One of my first major backpacking adventures involved big mileage days, a too-heavy backpack, and an ambitious mountain climb, all at higher altitudes than I was accustomed to. I often didn’t feel hungry, so I ate very little. High altitudes can decrease one’s appetite. Boy did I pay the price for that. I climbed the mountain, but it was hell, and upon descent, I suffered from major dehydration that left me feeling faint, dizzy, and weak. My head pounded and I started heaving and vomiting stomach acid. My partner that day, thankfully, was kind and understanding, but certainly, my suffering impacted his experience. My actions (inaction rather, not eating enough) affected us both.

Obviously, I’m using these anecdotes as metaphors for self-care and for communication in general. The concept of self-care is thrown around all the time lately, but it’s real, and we do need to prioritize it. It’s not that we don’t know that taking care of ourselves is valuable and that it will improve our life and performance. We know that. But all too often our lives feel so full and busy that we tell ourselves we’ll get to it later, or we can’t inconvenience those around us. We tell ourselves we'll start tomorrow.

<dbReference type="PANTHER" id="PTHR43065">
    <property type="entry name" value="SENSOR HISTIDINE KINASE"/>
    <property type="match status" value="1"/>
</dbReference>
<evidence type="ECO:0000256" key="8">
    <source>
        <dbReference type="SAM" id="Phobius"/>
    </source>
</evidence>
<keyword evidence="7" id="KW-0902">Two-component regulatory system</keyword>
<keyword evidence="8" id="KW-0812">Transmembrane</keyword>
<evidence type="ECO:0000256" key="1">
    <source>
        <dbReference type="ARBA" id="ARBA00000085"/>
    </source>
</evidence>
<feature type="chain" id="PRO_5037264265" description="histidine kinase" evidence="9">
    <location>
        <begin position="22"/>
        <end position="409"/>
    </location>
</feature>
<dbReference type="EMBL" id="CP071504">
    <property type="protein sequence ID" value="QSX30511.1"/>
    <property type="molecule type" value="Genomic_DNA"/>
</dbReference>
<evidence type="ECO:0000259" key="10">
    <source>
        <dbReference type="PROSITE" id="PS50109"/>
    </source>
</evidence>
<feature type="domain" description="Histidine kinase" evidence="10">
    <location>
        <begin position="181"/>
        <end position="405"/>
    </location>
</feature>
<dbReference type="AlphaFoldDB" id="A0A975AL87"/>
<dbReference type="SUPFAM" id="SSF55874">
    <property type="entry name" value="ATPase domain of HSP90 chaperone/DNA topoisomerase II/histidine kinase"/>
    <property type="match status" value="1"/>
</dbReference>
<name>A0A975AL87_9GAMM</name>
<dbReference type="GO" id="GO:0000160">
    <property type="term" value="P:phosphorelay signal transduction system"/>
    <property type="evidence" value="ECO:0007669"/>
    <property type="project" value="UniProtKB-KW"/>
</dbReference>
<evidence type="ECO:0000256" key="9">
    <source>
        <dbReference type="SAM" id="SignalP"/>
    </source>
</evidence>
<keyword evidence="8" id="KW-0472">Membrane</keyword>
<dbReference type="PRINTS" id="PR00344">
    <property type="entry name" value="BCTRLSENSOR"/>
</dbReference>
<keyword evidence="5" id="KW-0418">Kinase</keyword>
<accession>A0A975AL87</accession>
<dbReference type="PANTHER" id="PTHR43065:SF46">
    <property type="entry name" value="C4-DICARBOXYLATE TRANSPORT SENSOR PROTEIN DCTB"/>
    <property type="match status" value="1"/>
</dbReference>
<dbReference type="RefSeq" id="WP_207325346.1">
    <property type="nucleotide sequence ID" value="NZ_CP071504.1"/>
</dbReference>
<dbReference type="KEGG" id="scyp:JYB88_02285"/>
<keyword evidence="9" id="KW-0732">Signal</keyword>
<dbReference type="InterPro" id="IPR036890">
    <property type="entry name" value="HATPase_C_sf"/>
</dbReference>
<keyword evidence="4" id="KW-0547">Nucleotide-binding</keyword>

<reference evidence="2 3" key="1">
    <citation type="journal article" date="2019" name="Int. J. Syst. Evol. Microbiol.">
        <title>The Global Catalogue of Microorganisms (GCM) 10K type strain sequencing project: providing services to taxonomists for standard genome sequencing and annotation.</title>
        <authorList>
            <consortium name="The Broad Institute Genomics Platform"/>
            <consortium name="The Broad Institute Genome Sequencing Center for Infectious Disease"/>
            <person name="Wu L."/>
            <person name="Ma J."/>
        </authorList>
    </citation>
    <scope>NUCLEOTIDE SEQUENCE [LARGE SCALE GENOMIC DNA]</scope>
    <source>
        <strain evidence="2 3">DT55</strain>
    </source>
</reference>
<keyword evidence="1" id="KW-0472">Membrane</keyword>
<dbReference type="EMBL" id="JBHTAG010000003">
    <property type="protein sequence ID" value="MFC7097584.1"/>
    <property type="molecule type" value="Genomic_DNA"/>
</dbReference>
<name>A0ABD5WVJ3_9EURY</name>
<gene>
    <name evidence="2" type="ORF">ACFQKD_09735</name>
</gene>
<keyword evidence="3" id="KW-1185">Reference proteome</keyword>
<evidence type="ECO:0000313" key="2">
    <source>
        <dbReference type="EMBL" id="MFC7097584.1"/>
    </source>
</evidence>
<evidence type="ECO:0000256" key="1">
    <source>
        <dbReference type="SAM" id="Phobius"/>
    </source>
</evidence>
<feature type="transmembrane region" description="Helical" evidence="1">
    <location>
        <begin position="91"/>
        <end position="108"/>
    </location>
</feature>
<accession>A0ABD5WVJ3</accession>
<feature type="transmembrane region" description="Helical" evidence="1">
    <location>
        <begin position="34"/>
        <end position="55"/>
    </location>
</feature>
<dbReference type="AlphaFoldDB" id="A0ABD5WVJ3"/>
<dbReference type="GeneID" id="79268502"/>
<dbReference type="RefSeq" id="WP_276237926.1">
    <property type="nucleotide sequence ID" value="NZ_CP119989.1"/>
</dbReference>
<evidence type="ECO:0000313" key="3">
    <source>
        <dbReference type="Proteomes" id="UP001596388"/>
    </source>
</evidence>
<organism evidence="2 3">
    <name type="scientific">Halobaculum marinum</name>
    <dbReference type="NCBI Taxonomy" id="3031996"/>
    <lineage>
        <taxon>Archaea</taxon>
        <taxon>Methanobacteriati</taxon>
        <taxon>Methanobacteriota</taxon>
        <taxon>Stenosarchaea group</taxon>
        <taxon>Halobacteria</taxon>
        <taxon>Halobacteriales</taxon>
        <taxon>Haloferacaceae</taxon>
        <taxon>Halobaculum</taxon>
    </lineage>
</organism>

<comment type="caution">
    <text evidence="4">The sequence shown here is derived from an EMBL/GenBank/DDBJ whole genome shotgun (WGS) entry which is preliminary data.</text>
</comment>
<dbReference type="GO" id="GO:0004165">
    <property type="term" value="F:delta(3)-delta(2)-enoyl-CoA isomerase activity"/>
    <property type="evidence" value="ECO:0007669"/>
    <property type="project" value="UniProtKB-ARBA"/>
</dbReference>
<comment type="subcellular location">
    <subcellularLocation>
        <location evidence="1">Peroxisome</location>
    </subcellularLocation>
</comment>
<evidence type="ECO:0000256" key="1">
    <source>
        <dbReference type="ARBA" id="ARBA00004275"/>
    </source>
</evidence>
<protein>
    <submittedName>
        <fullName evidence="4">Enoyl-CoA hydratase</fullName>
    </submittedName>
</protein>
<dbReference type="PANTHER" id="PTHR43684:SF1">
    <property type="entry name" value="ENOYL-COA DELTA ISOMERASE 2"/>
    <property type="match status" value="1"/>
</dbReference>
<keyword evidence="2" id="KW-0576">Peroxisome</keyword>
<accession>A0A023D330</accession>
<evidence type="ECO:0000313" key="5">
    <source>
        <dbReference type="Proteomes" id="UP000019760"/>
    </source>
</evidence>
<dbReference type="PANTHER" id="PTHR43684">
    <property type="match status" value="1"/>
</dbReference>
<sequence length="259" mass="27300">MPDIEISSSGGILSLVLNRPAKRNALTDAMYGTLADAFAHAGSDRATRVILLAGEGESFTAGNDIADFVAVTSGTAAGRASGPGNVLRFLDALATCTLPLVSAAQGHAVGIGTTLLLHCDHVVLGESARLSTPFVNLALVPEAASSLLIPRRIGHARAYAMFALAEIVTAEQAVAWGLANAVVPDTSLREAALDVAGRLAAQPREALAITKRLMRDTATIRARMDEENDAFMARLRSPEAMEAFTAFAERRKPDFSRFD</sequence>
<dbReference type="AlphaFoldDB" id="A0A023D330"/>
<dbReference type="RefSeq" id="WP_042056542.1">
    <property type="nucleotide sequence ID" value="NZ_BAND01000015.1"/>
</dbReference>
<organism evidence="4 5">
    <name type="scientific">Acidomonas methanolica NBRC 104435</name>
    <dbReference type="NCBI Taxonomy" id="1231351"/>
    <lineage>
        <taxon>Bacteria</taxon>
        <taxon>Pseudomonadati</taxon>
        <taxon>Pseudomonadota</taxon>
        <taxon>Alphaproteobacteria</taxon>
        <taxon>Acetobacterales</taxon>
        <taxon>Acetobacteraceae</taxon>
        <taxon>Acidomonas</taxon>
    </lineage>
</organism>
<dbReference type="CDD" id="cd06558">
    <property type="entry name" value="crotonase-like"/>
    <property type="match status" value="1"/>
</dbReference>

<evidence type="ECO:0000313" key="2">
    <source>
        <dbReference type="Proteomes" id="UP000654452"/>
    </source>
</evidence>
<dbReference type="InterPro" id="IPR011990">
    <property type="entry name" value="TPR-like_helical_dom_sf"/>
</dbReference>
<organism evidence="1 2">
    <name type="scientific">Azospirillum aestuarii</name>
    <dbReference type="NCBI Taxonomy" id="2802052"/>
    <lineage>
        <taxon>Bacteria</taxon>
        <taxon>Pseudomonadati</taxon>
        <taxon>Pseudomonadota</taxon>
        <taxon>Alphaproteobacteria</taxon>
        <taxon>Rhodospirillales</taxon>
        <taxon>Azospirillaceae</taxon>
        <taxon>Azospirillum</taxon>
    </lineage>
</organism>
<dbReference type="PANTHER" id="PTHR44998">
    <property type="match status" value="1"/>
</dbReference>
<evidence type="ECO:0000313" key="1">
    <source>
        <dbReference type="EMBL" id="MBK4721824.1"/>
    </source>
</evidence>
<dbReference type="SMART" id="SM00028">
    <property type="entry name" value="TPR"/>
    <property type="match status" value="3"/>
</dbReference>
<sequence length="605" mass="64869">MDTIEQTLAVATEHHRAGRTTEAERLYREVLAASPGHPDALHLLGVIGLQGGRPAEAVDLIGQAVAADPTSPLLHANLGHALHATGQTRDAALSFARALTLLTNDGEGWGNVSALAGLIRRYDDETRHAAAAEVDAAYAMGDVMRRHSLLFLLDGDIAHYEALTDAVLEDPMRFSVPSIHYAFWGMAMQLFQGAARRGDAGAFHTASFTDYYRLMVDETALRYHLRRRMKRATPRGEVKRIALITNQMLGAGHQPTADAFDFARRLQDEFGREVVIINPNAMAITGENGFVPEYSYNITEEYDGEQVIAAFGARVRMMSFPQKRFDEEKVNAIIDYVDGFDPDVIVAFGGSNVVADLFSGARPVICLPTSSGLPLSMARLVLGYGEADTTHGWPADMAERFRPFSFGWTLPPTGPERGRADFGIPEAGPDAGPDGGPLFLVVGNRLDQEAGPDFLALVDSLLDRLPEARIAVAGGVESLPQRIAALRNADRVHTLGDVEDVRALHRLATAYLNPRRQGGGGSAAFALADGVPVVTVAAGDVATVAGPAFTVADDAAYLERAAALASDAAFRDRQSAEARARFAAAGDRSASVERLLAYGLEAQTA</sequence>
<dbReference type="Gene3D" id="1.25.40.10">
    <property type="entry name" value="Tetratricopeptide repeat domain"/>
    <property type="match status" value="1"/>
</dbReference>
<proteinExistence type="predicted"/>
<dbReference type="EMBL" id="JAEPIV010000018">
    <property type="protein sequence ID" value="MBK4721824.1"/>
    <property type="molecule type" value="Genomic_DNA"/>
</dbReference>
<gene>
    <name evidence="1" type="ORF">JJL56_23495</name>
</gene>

Many of the wonderful humans I work with, coach, and know, are generous and compassionate and tend to put the needs of others before their own. Women, in particular, so often put the needs of others before their own, and sometimes we’re lucky if we’re even on the bottom of our list of priorities.

Self-care can feel selfish for such selfless, giving people but it’s not; it’s essential.

Do you have a pebble in your shoe right now? What is it? Imagine for a minute what it would feel like to have it be gone. Are you feeling out of shape, unhealthy? Are you nursing a grudge? Are you secretly wishing you could make X change and are too afraid to say so? Is there a fear that’s keeping you awake at night?

It could be an illness, a resentment we carry with us, a heartbreak, an addiction, a health concern, a dark secret we’re keeping, a conversation we’re needing to have that we’re not having, something we’re needing to do that we’re putting off. Fill in the blank. This pebble is making our journey—our life—more difficult.

Don’t ignore it. In my experience, it never resolves itself. Ignored, small things fester and become larger, leading to more suffering.

Unless we tend to it, we proceed at our own peril. When we take care of ourselves, everything is better. Everything!



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a woman outdoors in a cowboy hat

Shelli Johnson, 51, lives on the frontier of Wyoming, and is a life and leadership coach, writer, keynote presenter, and adventure guide. She is married to Jerry, and they have three sons. Shelli owns Epic Life Inc. and offers a variety of Epic programs that bundle coaching with a guided Epic adventure. She has programs for women, couples, leadership teams, and custom groups, including a new program Shelli is offering, called Epic Midlife Women, geared to women in their 40s and 50s. To see a personal invite from Shelli, or for more specifics about the program, check out this page.